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• • • Being a journal by artist and designer John Coulthart, cataloguing interests, obsessions and passing enthusiasms.


 

Victor Vasarely album covers

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Terretektorh / Nomos Gamma (no date; late 60s) by Iannis Xenakis.

Xenakis and Victor Vasarely are paired again on this album cover from the late 1960s. Given how often record companies have used abstract artwork on the sleeves of classical recordings, especially those by 20th-century composers, you’d expect there to be more examples. There may well be but Discogs (always the easiest place to search) only turns up the following examples.

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Chamber Concerto For 11 Instruments / Symphonic Variations (no date) by
Neils Viggo Bentzon / The Royal Danish Orchestra conducted by Jerzy Semkow.

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Kontakte For Electronic Sounds, Piano And Percussion / Refrain For Three Instrumentalists (1968) by Aloys Kontarsky, Christoph Caskel, Karlheinz Stockhausen.

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David Bowie (1969) by David Bowie.

I confess that until I began searching for Vasarely covers I hadn’t known that this was an early example. That’s partly down to David Bowie’s second album (the first in his official canon) having been reissued for years in a different cover with Bowie’s face filling the sleeve. The album reissues in 1999 restored the original design, one of the artist’s Folklore Planetaire series. The credit is to “Vaserelli”.

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In 1989 Deutsche Grammophon reissued a portion of its extensive back catalogue in a CD series entitled 3D Classics. A small selection follows, all of which feature Vasarely paintings. The art direction was by Harmut Pfeiffer. I have one of the discs in this series, and there’s no explanation inside as to what the 3D is supposed to signify; I expect they would say it’s something to do with the clarity of the digital recording. As cover designs these would work well if they weren’t spoiled by the obtrusive foil stamp in the top right of each insert.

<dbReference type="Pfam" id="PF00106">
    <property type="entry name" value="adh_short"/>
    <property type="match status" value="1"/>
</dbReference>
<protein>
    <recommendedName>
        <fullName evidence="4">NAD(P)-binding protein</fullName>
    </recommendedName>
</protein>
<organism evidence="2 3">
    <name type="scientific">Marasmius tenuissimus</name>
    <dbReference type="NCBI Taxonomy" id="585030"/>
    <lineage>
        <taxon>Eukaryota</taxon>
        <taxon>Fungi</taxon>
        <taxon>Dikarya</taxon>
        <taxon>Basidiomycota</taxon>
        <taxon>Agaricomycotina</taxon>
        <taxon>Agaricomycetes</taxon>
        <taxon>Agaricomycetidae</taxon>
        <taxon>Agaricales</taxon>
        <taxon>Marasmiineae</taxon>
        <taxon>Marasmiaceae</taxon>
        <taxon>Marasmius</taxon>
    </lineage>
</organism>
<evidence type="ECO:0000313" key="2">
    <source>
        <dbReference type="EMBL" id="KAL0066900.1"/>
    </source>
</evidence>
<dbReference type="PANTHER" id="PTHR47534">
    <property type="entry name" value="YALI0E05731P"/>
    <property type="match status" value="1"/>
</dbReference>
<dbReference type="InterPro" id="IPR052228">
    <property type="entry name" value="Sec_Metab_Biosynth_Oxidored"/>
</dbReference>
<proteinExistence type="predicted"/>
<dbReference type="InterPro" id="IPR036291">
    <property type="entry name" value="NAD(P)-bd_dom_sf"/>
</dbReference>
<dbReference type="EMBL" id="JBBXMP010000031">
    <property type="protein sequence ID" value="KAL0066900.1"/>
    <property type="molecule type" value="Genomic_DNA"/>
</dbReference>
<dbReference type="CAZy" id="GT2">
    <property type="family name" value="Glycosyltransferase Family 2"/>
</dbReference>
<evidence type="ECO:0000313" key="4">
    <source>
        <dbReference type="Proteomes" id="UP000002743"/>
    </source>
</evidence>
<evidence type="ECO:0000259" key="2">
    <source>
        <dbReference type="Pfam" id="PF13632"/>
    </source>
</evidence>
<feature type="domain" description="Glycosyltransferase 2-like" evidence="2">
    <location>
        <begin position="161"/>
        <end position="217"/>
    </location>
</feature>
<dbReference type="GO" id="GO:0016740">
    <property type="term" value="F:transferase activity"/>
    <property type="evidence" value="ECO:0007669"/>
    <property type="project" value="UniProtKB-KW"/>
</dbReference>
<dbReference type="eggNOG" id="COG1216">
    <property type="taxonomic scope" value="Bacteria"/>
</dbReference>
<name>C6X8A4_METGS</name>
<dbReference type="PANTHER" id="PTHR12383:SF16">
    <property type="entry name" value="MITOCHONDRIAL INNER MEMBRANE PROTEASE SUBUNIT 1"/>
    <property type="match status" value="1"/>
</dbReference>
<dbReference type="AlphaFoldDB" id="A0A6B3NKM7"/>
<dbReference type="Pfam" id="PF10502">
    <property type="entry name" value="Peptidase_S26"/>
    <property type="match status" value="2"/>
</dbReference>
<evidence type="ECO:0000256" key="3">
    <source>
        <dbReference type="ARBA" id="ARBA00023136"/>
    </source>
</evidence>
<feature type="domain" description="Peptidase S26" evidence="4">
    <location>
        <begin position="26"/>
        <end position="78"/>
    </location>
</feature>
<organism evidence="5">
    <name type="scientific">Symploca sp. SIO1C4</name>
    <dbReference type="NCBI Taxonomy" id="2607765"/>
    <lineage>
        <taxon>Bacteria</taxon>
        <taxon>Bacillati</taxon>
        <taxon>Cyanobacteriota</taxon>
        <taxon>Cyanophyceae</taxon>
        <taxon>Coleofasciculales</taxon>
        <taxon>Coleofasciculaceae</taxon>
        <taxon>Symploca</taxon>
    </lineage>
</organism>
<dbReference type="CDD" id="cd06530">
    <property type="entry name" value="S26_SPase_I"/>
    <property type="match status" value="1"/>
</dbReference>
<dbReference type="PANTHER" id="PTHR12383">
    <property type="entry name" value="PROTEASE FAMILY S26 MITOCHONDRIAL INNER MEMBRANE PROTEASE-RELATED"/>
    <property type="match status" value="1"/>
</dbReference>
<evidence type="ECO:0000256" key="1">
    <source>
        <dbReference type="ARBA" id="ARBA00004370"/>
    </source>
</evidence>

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Trio «Syrinx» (1987) by Trio «Syrinx».

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B9: Belgian Cold Wave 1979-1983 (2013) by Various Artists.

Vasarely’s Alphabet Plastique is used on the sleeve of this double vinyl reissue. As usual, if anyone knows of other Vasarely sleeves then please leave a comment.

Elsewhere on { feuilleton }
The album covers archive

Previously on { feuilleton }
Vasarely, a film by Peter Kassovitz

 


 

Posted in {art}, {design}, {music}, {painting}.

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2 comments or trackbacks

  1. #1 posted by Vince Bowdren

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    The ’3D’ probably refers to the DDD claim they used to push CDs with: digital technology used in recording, mixing and mastering.

  2. #2 posted by John

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    Yes, of course, that didn’t occur to me even though DDD is prominent under the series logo. In the late 80s classical labels were still pushing the superiority of CD over vinyl, and digital over analogue. You weren’t a proper audiophile if you didn’t appreciate the DDD–ADD–AAD recording hierarchy.

 


 

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